MARTA’s plan to remake Atlanta’s largest and busiest transit hub will close access to the downtown station for thousands of riders per day once construction begins, officials confirm to Urbanize Atlanta.
But MARTA officials say a contingency plan is being formulated to make the closure of Five Points station for more than a year as non-disruptive as possible.
As outlined deep in MARTA’s draft environmental assessment opened for public comment earlier this month, the planned $206-million redevelopment of Five Points station will close the centralized hub to all bus and pedestrian traffic for roughly 18 months.
Those documents specify that rail service and transfers between MARTA lines will remain active on platform levels below ground, while the plaza and concourse levels are temporarily closed, barring pedestrian entry and bus transfers. The station serves 55,000 riders per day on average, with 22 percent of them using “walk-up access,” 7 percent using the station for rail-bus transfers, and another 2 percent using it to switch buses, per the environmental paperwork.
That works out to more than 17,000 daily customers on average who will be impacted. [CLARIFICATION: 2:26 p.m., Dec. 15: MARTA sends the following numbers regarding Five Points patronage: "There are approximately 4,500 daily bus-to-bus or bus-to-rail transfers and 12,000 daily entries and exits at Five Points."]
MARTA spokesperson Stephany Fisher said the Atlanta City Council was briefed on the impending Five Points closure during its most recent transportation committee meeting; meanwhile, MARTA’s project, operations, and public engagement teams are working to finalize a plan that inconveniences riders the least while keeping them safe during major construction.
Exactly when construction—and closures—will start won’t be known until the environmental assessment is complete sometime next year, according to Fisher. Once that study is finished, MARTA plans to start a campaign of informing riders.
“The stakeholders are aware—it’s just that we haven’t taken it out to the customer because we need to have the plan in place,” said Fisher. “We need to know when it’s going to start. We need to know exactly where [riders] can catch their bus. We need to have everything ready to go. We’ll do an extensive public education.”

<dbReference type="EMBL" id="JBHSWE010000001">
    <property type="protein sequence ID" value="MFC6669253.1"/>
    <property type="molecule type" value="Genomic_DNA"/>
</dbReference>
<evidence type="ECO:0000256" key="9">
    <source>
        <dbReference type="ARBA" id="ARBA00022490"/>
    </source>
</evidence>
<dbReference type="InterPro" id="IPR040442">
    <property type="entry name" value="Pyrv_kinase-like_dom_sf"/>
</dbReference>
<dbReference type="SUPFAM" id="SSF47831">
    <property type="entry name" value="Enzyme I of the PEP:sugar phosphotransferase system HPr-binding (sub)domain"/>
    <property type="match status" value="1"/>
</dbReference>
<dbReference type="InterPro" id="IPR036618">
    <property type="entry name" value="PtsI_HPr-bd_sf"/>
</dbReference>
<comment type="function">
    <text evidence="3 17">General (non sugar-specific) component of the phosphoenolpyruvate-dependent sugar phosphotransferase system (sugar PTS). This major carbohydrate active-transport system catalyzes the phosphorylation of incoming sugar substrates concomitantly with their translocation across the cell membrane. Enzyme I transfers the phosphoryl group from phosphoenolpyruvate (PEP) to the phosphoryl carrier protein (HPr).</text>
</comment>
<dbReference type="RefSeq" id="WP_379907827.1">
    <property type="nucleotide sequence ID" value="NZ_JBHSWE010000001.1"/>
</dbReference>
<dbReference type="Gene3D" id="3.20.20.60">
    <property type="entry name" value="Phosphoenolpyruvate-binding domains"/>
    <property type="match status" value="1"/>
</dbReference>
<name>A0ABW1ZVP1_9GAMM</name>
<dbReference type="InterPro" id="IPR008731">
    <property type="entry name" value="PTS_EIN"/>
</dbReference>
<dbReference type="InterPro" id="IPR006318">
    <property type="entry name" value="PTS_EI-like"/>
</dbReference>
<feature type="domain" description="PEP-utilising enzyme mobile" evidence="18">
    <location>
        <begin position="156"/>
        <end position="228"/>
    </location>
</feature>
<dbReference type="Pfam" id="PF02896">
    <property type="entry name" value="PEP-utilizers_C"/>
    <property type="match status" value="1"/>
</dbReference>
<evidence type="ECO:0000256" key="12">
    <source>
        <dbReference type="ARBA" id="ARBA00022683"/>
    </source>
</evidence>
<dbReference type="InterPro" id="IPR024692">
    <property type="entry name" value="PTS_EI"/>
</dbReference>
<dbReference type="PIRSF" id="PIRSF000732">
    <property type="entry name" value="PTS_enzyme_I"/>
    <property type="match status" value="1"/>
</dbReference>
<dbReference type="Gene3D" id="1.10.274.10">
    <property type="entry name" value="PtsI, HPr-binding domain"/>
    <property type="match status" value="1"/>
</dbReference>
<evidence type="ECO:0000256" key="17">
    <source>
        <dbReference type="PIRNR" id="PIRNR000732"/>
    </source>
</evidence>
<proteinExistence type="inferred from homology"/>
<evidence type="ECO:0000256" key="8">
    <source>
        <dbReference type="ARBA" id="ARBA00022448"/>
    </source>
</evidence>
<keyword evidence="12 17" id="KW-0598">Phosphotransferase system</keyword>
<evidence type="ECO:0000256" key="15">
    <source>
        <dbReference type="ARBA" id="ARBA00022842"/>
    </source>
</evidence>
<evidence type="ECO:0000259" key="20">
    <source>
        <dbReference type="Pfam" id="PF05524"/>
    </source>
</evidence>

All bus routes will likely be relocated to MARTA’s Georgia State station, located about five blocks, or half a mile, away. Fisher said it’s possible that a shuttle system could be implemented, but those logistics haven’t been finalized.
“I think it’s about 4,000 people that are the most impacted, those folks that walk up to Five Points, that’s kind of their home station,” Fisher noted. “The good news is that the majority of people use Five Points for the rail system and transferring, so that won’t be impacted. It’s just right now a matter of getting those buses relocated, making sure there’s adequate space and infrastructure over at Georgia State for those bus routes.”
Four years in the making, MARTA’s planned overhaul calls for removing and replacing Five Points station’s concrete canopy, reconnecting Broad Street to pedestrian traffic, adding customer amenities, and incorporating spaces for public art, agriculture, and communal gatherings. It's being funded through the More MARTA half-penny sales tax program approved by voters seven years ago, with $25 million also coming from a Federal RAISE Grant and another $13.8 million from the State of Georgia.
Five Points acts as the connecting point for all four rail lines—the north/south (Red and Gold) and east/west Lines (Green and Blue)—and nine bus routes. The renovation is expected to help set the stage for transit-oriented development downtown, including a future residential component at Underground Atlanta.
MARTA doesn’t expect the remade Five Points station to be finished in time for Atlanta’s World Cup 2026 matches—the earlier target for completion—but the agency “will ensure the rail station is ready to host soccer fans from around the world,” according to a recent project update.
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